Captain Nolan, the second miniature in the Charge of the Light Brigade Character Pack from ‘Great War Miniatures’ distributed in the United Kingdom through ‘North Star Military Figures’. A one piece cast that I have to say, I was less than enamoured with. The sculpt of the horse was superb with particular attention given to the saddlery, my issue, however, was with the face that just seemed to be badly misshapen; not the end of the world really but a little disappointing given that this was a ‘character’ pack. That said Captain Nolan is displayed nonchalantly waving the written order in the direction of the Russian guns – the prelude to what would become one of the most disastrous cavalry engagements in history.
Much has been written about the charge and who was to blame, certainly reading contemporary reports the dashing and enthusiastic Nolan finds much of the responsibility placed at his feet. Perhaps not the time to debate the matter here, suffice to say that this chap’s opinion is that the whole catastrophic event was the result of a series of disastrous decisions and interpretations that, combined, led to the finest Brigade of Light Cavalry ever to leave the shores of England smashed by the force of the Russian guns.
Did Captain Nolan deliberately misinterpret the order or even embellish Lord Raglan’s verbal command? We shall never know, but what is not disputed is that he was the first casualty of the charge; an exploding shell sending shrapnel through the young office’s heart. The infamous hand written order can be seen below.
‘Lord Raglan wishes the cavalry to advance rapidly to the front, follow the enemy & try to prevent the enemy carrying away the guns. Troop Horse Artillery may accompany. French cavalry is on your left. Immediate. R. Airey.’
Perhaps the last words on the whole disastrous event should be those of the French Marshal, Pierre Bosquet, who having witnessed the charge is reputed to have said,
"C'est magnifique, mais ce n'est pas la guerre." ("It is magnificent, but it is not war.")
Marshal Pierre Bosquet
Nolan is certainly a most interesting fellow (although the view of many is clouded by the heroic portrayal of him by David Hemmings in the 1968 Light Brigade film). One lesser-known fact is that he developed a light cavalry saddle which was used in the Crimea. As this was not an issue item, it was privately purchased by Officers both for their own use, and for some of their troops. An interesting discussion of Nolan's Irish roots can be found in David Murphy's book Ireland and the Crimean War.ReplyDelete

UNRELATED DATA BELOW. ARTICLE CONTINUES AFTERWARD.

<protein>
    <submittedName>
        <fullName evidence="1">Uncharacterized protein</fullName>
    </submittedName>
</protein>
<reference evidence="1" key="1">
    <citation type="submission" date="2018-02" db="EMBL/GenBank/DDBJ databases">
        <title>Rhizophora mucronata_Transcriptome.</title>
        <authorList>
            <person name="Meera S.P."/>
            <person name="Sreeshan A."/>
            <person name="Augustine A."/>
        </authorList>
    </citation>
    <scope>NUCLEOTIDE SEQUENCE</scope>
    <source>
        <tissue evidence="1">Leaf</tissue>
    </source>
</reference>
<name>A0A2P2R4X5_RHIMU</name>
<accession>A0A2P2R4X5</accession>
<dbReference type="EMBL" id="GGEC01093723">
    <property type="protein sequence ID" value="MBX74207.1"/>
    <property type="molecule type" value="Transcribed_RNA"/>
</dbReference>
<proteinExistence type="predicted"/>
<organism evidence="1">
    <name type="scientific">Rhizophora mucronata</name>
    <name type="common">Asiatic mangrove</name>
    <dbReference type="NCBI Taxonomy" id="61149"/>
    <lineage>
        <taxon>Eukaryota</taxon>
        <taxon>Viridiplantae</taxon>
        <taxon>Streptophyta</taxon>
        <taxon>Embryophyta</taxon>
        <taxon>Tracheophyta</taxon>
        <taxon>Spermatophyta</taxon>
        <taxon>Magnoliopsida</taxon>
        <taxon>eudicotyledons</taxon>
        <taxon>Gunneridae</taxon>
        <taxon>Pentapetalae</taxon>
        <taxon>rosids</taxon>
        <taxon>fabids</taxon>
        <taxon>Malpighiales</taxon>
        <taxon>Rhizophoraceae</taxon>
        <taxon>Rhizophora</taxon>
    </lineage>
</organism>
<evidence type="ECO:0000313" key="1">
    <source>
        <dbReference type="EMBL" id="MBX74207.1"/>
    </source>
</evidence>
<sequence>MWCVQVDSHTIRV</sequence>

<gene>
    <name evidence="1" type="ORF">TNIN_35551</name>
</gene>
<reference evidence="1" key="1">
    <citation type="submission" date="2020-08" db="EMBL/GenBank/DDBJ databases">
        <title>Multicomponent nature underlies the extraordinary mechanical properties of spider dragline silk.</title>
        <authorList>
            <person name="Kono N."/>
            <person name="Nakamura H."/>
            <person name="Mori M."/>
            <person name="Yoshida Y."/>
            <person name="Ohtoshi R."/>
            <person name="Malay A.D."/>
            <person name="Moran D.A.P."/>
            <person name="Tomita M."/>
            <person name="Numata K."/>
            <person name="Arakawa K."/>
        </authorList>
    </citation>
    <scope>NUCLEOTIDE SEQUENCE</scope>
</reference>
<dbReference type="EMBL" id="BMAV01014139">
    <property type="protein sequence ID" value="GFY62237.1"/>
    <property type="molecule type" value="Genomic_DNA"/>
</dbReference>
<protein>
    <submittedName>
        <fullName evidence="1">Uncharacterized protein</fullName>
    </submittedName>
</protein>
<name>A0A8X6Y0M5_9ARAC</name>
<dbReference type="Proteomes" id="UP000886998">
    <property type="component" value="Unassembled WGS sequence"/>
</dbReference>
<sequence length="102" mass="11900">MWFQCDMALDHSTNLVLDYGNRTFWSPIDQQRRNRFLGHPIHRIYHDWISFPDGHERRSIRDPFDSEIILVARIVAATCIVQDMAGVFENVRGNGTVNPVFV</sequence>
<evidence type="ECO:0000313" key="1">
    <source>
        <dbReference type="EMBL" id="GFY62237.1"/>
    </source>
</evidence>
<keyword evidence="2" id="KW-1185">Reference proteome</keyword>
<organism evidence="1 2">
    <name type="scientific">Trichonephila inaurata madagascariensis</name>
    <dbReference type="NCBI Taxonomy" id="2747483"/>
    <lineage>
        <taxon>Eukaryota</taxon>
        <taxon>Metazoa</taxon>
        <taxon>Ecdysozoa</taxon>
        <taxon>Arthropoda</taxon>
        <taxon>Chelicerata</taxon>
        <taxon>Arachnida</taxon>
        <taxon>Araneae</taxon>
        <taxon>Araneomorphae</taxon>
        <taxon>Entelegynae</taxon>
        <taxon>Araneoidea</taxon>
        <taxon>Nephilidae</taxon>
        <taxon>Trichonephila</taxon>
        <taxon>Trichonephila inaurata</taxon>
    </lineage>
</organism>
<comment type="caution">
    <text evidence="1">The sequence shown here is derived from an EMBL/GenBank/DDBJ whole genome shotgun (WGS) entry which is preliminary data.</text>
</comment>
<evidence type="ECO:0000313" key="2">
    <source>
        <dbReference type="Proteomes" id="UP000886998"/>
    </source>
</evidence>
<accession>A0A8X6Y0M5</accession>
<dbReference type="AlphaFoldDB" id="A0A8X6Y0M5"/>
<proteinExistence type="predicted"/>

Absolutely splendid .ReplyDelete
He does seem to have a pronounced under-bite, unfortunately, but the horse is a cracker!ReplyDelete
It's one of those what-ifs of history to think what he could have achieved if he hadn't have died at the beginning of the charge.
Another brilliant piece, Michael.
a nice paintjob but the skulpt of Nolan's face looks a bit strange.
By the way Nolan not only invented this cavalry saddle but worte a book about cavalry: "Cavalry: Its History and Tactics". Having Balaclava in mind it's a weird irony of history...
What a great looking figure, a beautiful paintjob Sir!ReplyDelete
Excellent paintjob on this little fellow.ReplyDelete
I could imagine being in the middle of a battlefield, getting that bit of paper and not being able to read even the half of it and listening to the verbal "Translation" Without the Translation underneath to compare, I wouldn´t have understood it at all. Even my doctor writes better notes than that..and it´s only for a sicknote.
That is certainly a rather odd shaped bonce. Never the less you've done a sterling job with him mate.ReplyDelete
Nice job shame the face is a bit of a let down. Is this how it looks on the NS site? The horse is excellent piece of sculptwork I'll certainly agreeReplyDelete
Really rendered, Sir!ReplyDelete
Given the quality of the horse, I was surprised at the poor quality of the rider. As a painter that had to be frustrating to deal as the brush can only do so much to compensate for a bad sculpt.ReplyDelete
I do like what you did with him and your horse is splendid.
Charming figure that captures the whole feeling of the character and period. Best, DeanReplyDelete
That horse is gorgeous!ReplyDelete
Really nice job Michael I must concur the face has a bit of an of look to it, though I sense you have made the best of it.ReplyDelete
Wonderful looking figure, and great story...very nice and instructive post!!ReplyDelete
Superb work as ever Michael, its a shame about the miscasting on the face. Still you made good work of it.ReplyDelete
Great paint job Michael!ReplyDelete
Great paint job Michael...excellent basingReplyDelete
I agree with your comment about his face. And the horse is wonderful. So is the painting.ReplyDelete
Superb painting Michael with a nice touch of history.ReplyDelete